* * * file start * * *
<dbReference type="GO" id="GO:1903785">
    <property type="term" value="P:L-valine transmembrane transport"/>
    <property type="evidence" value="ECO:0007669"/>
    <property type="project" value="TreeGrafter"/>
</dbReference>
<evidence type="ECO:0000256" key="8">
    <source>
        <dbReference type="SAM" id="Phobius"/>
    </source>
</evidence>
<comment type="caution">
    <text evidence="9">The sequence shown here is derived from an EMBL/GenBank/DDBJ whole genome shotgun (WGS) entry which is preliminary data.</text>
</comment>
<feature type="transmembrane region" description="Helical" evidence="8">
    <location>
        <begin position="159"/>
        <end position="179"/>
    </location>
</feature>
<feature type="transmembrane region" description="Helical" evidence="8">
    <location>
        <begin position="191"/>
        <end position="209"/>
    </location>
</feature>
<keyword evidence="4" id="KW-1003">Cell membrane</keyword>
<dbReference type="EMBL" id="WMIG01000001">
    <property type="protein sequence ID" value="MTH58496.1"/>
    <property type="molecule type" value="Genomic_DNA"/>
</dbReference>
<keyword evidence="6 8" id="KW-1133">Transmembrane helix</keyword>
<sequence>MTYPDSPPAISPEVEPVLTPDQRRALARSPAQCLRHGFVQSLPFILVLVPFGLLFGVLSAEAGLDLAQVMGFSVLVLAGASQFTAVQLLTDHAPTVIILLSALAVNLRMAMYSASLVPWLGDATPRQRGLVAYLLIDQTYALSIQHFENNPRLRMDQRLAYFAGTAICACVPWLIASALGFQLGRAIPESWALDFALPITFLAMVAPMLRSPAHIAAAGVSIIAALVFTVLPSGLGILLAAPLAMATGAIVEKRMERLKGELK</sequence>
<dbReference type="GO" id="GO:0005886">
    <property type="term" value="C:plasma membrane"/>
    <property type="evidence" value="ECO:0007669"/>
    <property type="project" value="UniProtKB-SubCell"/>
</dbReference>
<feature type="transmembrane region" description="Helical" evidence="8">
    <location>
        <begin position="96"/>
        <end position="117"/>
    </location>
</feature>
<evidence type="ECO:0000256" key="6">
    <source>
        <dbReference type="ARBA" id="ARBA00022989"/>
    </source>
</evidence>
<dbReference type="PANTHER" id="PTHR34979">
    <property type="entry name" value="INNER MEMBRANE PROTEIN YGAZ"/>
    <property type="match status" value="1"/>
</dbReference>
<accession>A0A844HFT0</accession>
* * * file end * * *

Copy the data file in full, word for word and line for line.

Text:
<dbReference type="GO" id="GO:1903785">
    <property type="term" value="P:L-valine transmembrane transport"/>
    <property type="evidence" value="ECO:0007669"/>
    <property type="project" value="TreeGrafter"/>
</dbReference>
<evidence type="ECO:0000256" key="8">
    <source>
        <dbReference type="SAM" id="Phobius"/>
    </source>
</evidence>
<comment type="caution">
    <text evidence="9">The sequence shown here is derived from an EMBL/GenBank/DDBJ whole genome shotgun (WGS) entry which is preliminary data.</text>
</comment>
<feature type="transmembrane region" description="Helical" evidence="8">
    <location>
        <begin position="159"/>
        <end position="179"/>
    </location>
</feature>
<feature type="transmembrane region" description="Helical" evidence="8">
    <location>
        <begin position="191"/>
        <end position="209"/>
    </location>
</feature>
<keyword evidence="4" id="KW-1003">Cell membrane</keyword>
<dbReference type="EMBL" id="WMIG01000001">
    <property type="protein sequence ID" value="MTH58496.1"/>
    <property type="molecule type" value="Genomic_DNA"/>
</dbReference>
<keyword evidence="6 8" id="KW-1133">Transmembrane helix</keyword>
<sequence>MTYPDSPPAISPEVEPVLTPDQRRALARSPAQCLRHGFVQSLPFILVLVPFGLLFGVLSAEAGLDLAQVMGFSVLVLAGASQFTAVQLLTDHAPTVIILLSALAVNLRMAMYSASLVPWLGDATPRQRGLVAYLLIDQTYALSIQHFENNPRLRMDQRLAYFAGTAICACVPWLIASALGFQLGRAIPESWALDFALPITFLAMVAPMLRSPAHIAAAGVSIIAALVFTVLPSGLGILLAAPLAMATGAIVEKRMERLKGELK</sequence>
<dbReference type="GO" id="GO:0005886">
    <property type="term" value="C:plasma membrane"/>
    <property type="evidence" value="ECO:0007669"/>
    <property type="project" value="UniProtKB-SubCell"/>
</dbReference>
<feature type="transmembrane region" description="Helical" evidence="8">
    <location>
        <begin position="96"/>
        <end position="117"/>
    </location>
</feature>
<evidence type="ECO:0000256" key="6">
    <source>
        <dbReference type="ARBA" id="ARBA00022989"/>
    </source>
</evidence>
<dbReference type="PANTHER" id="PTHR34979">
    <property type="entry name" value="INNER MEMBRANE PROTEIN YGAZ"/>
    <property type="match status" value="1"/>
</dbReference>
<accession>A0A844HFT0</accession>